“You bet,” Reese said, adding that the California design of the open-air campus wasn’t “real conducive” to the Pacific Northwest’s weather. The lockers were outside.

About 20 minutes away at Ridgeview High School in the Redmond School District, Principal Lee Loving said only 6 percent of freshmen used their assigned lockers, according to a poll taken last school year. At that school, the chance of getting a locker is much higher, with 712 lockers and 917 students enrolled in the 2017-18 academic year.

The 263 freshmen were given a locker in the fall, and upperclassmen can request them too, although most don’t, Loving said. The reason the lockers don’t get used is mostly behavioral, Loving said.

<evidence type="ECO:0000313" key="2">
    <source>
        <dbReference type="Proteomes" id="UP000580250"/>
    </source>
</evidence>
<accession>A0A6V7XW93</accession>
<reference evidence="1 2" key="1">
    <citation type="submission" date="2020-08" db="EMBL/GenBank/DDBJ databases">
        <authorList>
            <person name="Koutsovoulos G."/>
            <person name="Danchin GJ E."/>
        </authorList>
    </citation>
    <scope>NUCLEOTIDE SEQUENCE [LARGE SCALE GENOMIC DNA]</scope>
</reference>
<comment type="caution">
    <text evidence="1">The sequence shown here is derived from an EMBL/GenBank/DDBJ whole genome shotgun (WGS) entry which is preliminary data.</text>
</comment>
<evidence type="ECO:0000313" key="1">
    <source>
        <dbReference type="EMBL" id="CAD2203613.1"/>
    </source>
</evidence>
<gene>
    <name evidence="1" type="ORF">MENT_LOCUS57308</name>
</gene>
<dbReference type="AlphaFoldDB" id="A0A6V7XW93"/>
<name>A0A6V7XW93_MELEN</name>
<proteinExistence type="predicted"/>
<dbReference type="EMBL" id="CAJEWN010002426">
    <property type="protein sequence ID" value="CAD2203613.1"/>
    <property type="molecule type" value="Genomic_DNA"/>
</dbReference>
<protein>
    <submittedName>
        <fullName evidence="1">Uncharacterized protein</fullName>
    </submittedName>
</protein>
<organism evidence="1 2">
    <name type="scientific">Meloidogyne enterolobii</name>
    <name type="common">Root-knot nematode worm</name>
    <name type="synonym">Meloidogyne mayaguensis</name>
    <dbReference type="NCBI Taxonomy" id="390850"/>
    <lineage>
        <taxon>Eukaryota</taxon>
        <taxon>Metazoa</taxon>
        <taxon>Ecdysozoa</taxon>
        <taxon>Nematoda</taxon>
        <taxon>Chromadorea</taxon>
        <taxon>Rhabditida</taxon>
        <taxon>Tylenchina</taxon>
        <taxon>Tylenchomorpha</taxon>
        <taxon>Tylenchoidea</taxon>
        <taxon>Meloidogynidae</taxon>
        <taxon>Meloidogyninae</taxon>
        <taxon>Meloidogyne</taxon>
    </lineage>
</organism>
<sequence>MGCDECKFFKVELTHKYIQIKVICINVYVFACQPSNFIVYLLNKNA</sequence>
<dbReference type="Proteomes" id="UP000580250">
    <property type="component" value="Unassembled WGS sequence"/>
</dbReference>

“It’s the social aspect,” Loving said. “Everyone wants to see their friends.”

During five-minute passing periods, pressed to choose between catching up with friends or stopping at their lockers, students would rather lug belongings to be able to socialize. Ridgeview students each have a Chromebook laptop, but their textbooks are not electronic, Loving said.

Shayla Weirbach, 18 and a senior at Ridgeview, said there’s not enough time to make it to a locker and get to class on time. Another Ridgeview senior, Zach Jacoby, 17, said he doesn’t use a locker because he doesn’t have much to carry. He doesn’t use notebooks because he skips taking notes. His teachers are OK with that, he said, when they see him acing his tests.